More Snippets on Final Cut Pro 8 and Thunderbolt

There are rumours aplenty at the moment about Final Cut Pro 8 or will it be Studio 4:


The chances of a new interface – while good for future productivity, will also mean that users will need to re-learn the UI. We will be offering training for those that want to get up to speed quickly.

“One source described the new release as encompassing everything from low level architectural changes to a complete redesign of the user interface”  64 bit seems the logical thing to happen – likely to bring Final Cut up to speed with Premiere

Key Commands, for current features, should be the same but new things in unfamiliar places will bring some tears to those wanting to get to work immediately. A new interface brings up the possibilities of a change in the time line to be more like “motion” and if that is the case then maybe the “Motion” features will be integrated into the Final Cut application.


Combine this with ThunderBolt connectivity, powerful laptops and for sure, more powerful towers on the way) along with the rising popularity of DSLRs and 2011 will be a vintage year for us Final Cut users.




Thunderbolt is a very, VERY fast I/O (input/output) communications protocol (10 Gbps or 1.25 GB/second) that supports both hard drives and monitors. This is faster than anything else on the market.


Apple’s Thunderbolt white paper states:


For time sensitive data, such as video and audio during creation and playback, data transfer can be critical to the success of the work. Thunderbolt technology was specifically designed with video and audio applications in mind with inherently low latency and highly accurate time synchronization capabilities.


Currently, Thunderbolt is supported only on MacBook Pros. However, I have every expectation that this connection protocol will be added to all future Mac systems. (I don’t see it being added to IOS devices simply because they don’t hold enough data to require these kinds of transfer speeds. Well, at least not yet.)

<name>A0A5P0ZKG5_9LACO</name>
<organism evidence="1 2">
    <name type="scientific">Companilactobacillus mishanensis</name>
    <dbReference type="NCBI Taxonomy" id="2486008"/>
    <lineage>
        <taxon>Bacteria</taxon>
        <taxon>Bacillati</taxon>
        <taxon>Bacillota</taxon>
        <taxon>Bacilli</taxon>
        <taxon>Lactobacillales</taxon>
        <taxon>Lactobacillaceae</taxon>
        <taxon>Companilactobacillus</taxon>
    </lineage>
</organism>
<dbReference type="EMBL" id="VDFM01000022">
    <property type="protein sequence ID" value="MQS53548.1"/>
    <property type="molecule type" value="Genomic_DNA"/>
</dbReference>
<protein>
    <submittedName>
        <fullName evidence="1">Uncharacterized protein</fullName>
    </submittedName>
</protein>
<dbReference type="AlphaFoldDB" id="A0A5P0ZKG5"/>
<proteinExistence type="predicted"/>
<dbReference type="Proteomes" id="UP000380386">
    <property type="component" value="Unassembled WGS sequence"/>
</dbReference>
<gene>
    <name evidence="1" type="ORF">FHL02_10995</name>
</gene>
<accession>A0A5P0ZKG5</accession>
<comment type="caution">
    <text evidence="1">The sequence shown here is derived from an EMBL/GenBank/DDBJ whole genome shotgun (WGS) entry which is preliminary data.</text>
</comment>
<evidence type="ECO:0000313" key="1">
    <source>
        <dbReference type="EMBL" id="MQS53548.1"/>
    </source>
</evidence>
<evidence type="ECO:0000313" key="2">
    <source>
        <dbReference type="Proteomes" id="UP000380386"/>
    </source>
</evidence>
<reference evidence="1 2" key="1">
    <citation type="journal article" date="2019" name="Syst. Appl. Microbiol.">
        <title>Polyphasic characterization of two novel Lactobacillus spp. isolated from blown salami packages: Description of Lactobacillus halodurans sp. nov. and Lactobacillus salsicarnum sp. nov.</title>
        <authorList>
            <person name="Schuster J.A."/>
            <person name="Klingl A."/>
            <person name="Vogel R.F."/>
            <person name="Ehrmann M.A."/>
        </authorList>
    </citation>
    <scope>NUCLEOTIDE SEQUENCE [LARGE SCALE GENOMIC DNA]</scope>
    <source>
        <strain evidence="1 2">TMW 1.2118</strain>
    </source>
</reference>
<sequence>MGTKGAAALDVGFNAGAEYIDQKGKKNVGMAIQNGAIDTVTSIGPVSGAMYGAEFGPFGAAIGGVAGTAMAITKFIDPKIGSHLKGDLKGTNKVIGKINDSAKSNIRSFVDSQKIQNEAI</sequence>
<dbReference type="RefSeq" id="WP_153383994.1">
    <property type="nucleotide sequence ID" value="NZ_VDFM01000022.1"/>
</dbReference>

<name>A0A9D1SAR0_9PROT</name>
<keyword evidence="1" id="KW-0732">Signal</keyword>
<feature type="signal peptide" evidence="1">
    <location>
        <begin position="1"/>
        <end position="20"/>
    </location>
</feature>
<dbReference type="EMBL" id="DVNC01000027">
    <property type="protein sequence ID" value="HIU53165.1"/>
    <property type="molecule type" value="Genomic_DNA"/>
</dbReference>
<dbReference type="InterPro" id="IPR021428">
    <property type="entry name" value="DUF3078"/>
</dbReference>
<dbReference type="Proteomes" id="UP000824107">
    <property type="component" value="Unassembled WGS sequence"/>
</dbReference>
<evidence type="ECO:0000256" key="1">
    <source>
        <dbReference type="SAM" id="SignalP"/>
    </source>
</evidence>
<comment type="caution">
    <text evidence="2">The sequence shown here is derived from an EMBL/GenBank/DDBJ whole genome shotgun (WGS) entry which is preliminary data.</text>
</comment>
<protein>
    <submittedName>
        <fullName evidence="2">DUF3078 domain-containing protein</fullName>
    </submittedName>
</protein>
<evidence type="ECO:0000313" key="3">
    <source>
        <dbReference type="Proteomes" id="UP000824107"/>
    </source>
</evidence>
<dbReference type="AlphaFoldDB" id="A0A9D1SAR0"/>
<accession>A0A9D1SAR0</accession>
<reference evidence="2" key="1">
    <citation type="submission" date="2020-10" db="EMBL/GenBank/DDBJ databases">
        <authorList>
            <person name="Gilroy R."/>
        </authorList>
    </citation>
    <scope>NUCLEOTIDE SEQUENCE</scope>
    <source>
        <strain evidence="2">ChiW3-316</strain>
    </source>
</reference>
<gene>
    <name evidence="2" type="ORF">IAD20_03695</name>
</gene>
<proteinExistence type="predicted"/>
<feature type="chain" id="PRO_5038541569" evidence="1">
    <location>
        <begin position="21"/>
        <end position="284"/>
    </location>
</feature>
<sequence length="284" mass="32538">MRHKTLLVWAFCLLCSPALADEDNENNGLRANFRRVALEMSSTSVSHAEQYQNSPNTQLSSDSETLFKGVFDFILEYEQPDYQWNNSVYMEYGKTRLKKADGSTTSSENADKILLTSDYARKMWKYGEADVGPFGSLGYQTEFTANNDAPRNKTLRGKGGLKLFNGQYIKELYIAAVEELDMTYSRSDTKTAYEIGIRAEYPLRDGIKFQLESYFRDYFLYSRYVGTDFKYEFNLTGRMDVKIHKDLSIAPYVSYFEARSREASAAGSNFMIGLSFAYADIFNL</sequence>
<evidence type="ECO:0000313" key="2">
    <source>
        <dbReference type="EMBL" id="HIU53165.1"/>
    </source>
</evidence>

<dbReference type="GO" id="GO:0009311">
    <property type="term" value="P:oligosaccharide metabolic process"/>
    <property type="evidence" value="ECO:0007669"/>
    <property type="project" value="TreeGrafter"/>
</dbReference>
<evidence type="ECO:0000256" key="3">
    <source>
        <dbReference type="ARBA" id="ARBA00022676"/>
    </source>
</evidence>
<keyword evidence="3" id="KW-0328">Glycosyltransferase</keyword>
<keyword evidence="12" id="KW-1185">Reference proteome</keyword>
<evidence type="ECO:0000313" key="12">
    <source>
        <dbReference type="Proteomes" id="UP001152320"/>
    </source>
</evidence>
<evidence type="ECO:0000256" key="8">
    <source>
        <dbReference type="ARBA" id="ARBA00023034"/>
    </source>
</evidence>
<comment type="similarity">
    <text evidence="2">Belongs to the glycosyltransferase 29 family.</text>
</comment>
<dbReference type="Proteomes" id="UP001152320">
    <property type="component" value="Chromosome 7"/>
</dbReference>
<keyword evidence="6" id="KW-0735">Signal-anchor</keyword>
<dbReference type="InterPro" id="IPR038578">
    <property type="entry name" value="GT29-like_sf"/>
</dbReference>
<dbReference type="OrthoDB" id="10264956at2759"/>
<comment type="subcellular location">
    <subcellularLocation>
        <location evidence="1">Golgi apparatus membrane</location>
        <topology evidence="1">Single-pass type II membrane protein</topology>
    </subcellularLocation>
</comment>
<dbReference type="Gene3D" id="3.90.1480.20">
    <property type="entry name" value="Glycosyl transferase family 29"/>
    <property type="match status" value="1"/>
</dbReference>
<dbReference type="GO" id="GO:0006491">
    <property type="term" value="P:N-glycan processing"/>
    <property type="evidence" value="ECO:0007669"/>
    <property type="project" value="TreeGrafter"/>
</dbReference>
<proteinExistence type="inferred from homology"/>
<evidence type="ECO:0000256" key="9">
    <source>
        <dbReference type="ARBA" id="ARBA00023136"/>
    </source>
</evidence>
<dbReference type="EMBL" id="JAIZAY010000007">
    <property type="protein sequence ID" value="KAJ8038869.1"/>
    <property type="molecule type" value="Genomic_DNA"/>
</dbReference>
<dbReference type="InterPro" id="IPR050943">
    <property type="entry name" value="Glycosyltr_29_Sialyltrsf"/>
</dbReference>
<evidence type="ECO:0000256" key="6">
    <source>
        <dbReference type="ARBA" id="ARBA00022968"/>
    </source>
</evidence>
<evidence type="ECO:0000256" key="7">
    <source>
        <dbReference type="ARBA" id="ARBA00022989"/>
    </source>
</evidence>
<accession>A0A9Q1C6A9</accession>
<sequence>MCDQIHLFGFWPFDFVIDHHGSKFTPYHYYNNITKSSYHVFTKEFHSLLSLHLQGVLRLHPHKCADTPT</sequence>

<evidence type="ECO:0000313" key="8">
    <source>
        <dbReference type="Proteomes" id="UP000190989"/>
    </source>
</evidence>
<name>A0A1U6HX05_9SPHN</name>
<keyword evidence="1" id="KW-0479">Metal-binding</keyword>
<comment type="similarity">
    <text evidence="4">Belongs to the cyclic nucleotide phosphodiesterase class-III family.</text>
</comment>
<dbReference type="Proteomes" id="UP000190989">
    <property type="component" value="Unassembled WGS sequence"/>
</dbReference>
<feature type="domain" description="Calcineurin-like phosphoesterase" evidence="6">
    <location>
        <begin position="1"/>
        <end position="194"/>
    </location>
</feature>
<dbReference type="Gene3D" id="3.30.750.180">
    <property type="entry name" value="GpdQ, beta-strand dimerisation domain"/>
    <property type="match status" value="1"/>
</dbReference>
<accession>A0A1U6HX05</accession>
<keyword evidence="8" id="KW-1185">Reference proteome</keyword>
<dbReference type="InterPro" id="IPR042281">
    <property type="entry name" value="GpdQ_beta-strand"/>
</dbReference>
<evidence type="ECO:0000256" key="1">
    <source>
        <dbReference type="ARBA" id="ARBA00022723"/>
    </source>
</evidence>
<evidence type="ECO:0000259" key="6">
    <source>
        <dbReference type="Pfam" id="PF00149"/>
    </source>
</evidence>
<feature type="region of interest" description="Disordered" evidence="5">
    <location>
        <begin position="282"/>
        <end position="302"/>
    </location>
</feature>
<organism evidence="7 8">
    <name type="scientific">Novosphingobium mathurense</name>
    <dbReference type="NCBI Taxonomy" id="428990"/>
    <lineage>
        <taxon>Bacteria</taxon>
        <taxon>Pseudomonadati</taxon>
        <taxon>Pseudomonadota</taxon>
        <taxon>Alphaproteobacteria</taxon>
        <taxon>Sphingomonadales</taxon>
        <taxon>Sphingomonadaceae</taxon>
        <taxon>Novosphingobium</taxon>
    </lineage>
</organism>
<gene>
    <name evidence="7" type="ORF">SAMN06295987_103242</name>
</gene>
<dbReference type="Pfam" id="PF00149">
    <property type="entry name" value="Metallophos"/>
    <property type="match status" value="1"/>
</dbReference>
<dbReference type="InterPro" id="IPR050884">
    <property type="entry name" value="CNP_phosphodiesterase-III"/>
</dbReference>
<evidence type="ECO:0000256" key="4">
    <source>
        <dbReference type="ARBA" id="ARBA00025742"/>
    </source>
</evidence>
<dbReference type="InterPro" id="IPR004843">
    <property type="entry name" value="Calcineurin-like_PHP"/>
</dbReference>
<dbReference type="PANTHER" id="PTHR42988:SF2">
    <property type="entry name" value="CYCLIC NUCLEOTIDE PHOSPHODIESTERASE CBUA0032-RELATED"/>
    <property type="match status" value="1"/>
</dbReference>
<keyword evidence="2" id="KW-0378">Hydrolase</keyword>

Today, Thunderbolt connects two devices using copper wires, but the protocol has already been developed to support optical fiber as well, which provides longer cable runs and faster speeds; though without the on-board 10 watts of power.


The great news is that, unlike FireWire and USB, the protocol does not slow down when you have multiple devices attached to it.


Additional features include:


* Dual-channel, each 10 Gbps

* Bi-directional, equally fast in both directions

* Dual protocol, PCI Express for hard disks and DisplayPort for monitors

* Daisy-chain-able, supports up to six devices per channel

* Woks with both copper and fiber cabling, fiber allows longer cable runs

* Low latency, very, VERY short delays in transferring signals

* Delivers up to 10 watts of power over copper wiring, but not fiber, to support bus-powered devices. (Though this is not enough for most hard disks)




* 10 gigaBITS per second (10 Gbps)

* 1.25 gigaBYTES per second (1.25 GB/s)

* More than twelve times faster than FireWire 800

* More than twenty times faster than USB 2

* Faster than USB 3, mini-SAS, FibreChannel, and all flavors of SCSI.




Apple’s three latest MacBook Pros. But of course future Pro orientated Macs will support it – for the meantime Thunderbolt is exclusive to Apple.




One hardware vendor wrote:


Thunderbolt is THE hot topic of discussion everywhere. What happened is that when it was being developed, Apple went to Blackmagic Design, AJA, Promise, Western Digital, LaCie & even CalDigit to see if they’d be interested in being 1st onboard the tech, so it’ll be interesting to see what AJA, BMD & the rest will come out with. We already know Promise has a 4 bay and a 6 bay TB product line called “Pegasus” which doesn’t ship till April and LaCie has a new TB 2 bay, that I know of.


I don’t think it’ll kill FireWire anytime soon & our mini-SAS 8 bay product is still selling very solidly and will continue to do so at nearly 1000 MB/s with the ATTO R680 card.






Thunderbolt is  designed to meet the needs of the Pro market. No consumer needs speeds this fast – they can use it,  but they don’t NEED it. Pros do.




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